LUCY BURDETTE: I can clearly remember the two conventions I attended before I was anywhere near published--Left Coast Crime in Arizona and Bouchercon in Milwaukee (I think that's right.) Those two events were absolutely excruciating as I'm quite shy when I don't know anyone. Over time I've met hundreds of writers and readers and count so many as friends. I love going to conventions now (especially smaller ones) and getting the chance to catch up with good pals in person. On a different note, it was so much fun to meet Red Deborah Crombie last weekend in Dallas--after all the yakking we've been doing on this blog, it felt like I'd known her forever!

Bottom line--say hi when you see us around--as Julia says, we love our friends in the mystery world, online and off!

HANK PHILLIPPI RYAN:  Oh, what a wonderful question. (And I just saw Val at ALA...stood in a looooong line to get her book! I'm such a fan.)

Anyway. When did I know. Hmm. I burst into tears at the Agatha nomination for Prime Time. Being interviewed by Margaret Maron. Getting a letter, via real mail, written by Sue Grafton. But you know--here's the thing. I was in the post office--the JFK Branch at Government Center in Boston.

A woman came up to me, and said, are you Hank Phillippi Ryan? I'm a TV reporter, have been for 30 years, so I'm used to being recognized. (and thrilled, every time.) So I said yes, thank you and...She interrupted me. I'm reading your book! And I love it, she said. And she pulled FACE TIME from her purse. Will you sign it for me, she asked?

I melted. And that's when I thought--all those authors I revere (and Julia, and Rhys, and Hallie and Jan and Debs and Ro and Lucy, you are among them!) some people think of me that way, too. Oh.  Life-changing.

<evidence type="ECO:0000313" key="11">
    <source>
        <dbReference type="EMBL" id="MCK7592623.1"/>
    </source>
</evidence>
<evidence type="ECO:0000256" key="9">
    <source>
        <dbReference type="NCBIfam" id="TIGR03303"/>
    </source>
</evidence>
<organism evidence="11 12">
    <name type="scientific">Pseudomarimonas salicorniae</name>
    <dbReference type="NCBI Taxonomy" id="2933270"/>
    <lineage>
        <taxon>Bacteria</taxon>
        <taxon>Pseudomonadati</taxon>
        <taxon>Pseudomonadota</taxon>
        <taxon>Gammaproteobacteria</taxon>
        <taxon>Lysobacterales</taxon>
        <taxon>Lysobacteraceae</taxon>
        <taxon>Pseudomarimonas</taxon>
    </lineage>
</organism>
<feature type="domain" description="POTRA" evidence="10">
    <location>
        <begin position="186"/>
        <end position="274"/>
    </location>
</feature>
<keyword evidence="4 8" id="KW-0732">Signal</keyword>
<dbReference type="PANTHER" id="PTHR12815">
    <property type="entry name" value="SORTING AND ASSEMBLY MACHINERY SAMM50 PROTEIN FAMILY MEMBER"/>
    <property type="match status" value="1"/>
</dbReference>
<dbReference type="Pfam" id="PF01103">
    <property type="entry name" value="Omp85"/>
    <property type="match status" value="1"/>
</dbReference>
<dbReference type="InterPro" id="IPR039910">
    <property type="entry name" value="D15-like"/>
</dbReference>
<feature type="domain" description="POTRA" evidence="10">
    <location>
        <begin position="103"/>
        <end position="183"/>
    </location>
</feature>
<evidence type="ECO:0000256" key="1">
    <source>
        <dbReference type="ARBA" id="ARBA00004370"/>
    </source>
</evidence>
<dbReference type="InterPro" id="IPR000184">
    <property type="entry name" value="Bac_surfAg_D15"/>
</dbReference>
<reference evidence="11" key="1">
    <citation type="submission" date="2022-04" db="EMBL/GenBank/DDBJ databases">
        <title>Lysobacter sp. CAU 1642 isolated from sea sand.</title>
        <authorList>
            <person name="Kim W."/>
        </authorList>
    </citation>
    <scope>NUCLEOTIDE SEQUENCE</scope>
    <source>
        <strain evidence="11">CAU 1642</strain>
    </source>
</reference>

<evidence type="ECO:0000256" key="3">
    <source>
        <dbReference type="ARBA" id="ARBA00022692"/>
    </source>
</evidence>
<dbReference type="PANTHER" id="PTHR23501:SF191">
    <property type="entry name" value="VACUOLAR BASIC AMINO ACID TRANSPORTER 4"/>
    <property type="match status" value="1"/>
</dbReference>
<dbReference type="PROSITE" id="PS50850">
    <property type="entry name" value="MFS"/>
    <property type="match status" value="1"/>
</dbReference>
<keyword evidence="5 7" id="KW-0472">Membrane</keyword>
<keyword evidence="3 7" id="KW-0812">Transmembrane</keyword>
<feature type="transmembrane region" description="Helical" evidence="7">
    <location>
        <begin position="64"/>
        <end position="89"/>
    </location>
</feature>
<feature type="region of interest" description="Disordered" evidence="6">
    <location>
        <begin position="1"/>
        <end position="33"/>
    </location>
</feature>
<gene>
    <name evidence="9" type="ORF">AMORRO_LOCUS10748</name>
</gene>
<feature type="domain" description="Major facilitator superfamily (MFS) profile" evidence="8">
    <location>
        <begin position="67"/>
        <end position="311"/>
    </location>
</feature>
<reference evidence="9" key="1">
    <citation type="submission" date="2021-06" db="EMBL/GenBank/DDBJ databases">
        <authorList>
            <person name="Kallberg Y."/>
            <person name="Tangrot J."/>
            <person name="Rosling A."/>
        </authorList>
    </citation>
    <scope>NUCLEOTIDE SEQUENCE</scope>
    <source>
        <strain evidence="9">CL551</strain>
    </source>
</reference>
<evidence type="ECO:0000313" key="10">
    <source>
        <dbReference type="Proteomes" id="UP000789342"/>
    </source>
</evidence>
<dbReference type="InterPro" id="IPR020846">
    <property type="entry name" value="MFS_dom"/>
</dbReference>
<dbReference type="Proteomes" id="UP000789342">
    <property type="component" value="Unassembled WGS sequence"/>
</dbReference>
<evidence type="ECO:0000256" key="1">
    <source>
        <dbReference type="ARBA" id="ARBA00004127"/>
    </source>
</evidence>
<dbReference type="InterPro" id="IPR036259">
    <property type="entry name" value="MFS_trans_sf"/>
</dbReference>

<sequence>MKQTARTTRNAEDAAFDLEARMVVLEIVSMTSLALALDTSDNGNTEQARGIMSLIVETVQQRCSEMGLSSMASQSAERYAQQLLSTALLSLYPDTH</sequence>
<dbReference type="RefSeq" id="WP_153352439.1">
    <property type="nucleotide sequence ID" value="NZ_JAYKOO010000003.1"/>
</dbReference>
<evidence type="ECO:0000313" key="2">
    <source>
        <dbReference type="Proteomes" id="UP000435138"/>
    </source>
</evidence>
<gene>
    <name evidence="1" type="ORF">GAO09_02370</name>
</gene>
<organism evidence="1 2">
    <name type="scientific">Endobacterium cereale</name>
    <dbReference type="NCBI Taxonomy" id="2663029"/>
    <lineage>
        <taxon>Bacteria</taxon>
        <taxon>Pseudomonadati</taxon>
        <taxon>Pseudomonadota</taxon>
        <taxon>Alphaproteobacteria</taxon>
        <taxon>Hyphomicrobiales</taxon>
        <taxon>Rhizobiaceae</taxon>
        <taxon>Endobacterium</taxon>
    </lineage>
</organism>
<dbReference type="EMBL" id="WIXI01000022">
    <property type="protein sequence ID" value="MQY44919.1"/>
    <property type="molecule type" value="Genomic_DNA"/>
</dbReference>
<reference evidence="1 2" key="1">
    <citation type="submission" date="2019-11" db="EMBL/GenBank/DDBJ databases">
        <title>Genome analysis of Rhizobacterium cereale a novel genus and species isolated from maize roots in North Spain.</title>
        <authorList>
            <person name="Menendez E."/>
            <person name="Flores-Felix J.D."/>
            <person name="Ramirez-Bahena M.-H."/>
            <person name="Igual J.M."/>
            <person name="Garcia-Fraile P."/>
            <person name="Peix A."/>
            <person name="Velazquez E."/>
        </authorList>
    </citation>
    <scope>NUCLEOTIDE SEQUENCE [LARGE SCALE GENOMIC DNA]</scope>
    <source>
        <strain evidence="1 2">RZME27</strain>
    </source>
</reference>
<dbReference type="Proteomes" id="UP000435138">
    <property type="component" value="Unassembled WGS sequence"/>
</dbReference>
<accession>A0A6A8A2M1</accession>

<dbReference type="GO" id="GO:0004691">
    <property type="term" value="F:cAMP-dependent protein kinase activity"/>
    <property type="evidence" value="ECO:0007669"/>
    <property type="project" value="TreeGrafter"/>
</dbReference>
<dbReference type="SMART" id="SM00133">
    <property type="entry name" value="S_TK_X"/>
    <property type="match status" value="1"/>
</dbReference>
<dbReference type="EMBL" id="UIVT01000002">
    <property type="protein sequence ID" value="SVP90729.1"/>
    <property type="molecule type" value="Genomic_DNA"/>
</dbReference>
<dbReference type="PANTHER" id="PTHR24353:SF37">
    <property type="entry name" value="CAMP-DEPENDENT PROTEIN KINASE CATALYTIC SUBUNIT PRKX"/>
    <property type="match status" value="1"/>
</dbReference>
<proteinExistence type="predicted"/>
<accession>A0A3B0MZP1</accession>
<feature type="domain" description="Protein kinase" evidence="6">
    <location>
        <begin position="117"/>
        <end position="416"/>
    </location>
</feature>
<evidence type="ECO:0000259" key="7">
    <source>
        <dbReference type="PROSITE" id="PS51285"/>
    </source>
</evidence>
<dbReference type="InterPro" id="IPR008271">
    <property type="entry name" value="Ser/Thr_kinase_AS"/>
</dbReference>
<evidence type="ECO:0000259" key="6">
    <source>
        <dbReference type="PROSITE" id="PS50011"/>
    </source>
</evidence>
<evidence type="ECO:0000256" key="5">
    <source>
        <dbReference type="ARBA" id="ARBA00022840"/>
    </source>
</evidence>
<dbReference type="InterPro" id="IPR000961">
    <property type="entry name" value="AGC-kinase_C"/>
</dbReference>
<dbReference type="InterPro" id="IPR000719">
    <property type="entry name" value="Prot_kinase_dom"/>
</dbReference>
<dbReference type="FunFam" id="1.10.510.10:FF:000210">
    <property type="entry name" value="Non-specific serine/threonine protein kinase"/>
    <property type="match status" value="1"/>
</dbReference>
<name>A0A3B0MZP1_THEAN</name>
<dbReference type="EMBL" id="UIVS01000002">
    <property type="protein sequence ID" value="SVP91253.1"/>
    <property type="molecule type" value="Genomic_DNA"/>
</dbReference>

HALLIE EPHRON: My first book did not get awards (though my new one COME AND FIND ME was just nominated for the Mary Higgins Clark award -- WHOOPEE!) and I hadn't even the good sense at the point to belong to SinC or MWA. So my first conferences were excruciating.

My first Bouchercon in Denver reminded me of a wedding I once went to. Alone. Chinese friends were getting married, and everyone there was 'family' and they were all speaking Chinese. I ended up standing in the corner, smiling and nodding and sweating. I was halfway through eating a bao when I realized I was eating the paper wrapping.

So at every conference I just go up to people who look lost and alone and strike up a conversation. Makes me smile. Makes them smile. Keeps them from eating the wrapper.

DEBORAH CROMBIE:  Hallie, too funny!  But yes.  Oh my god, the first Bouchercon I went to, a few months before I sold my first book--what a memory.  I knew a few people from my Texas MWA group, and they were very nice to me, but still--there were all these famous authors and I couldn't imagine TALKING to them.  I was so overwhelmed by everything. Then, I was waiting outside the hotel for a shuttle, and Jonathan Gash came up to me and asked me how I was doing and if I was enjoying myself.  He didn't know me from Adam, he was just being kind.  I've never forgotten it, and like Hallie, I try to talk to people at conferences who look a little lost.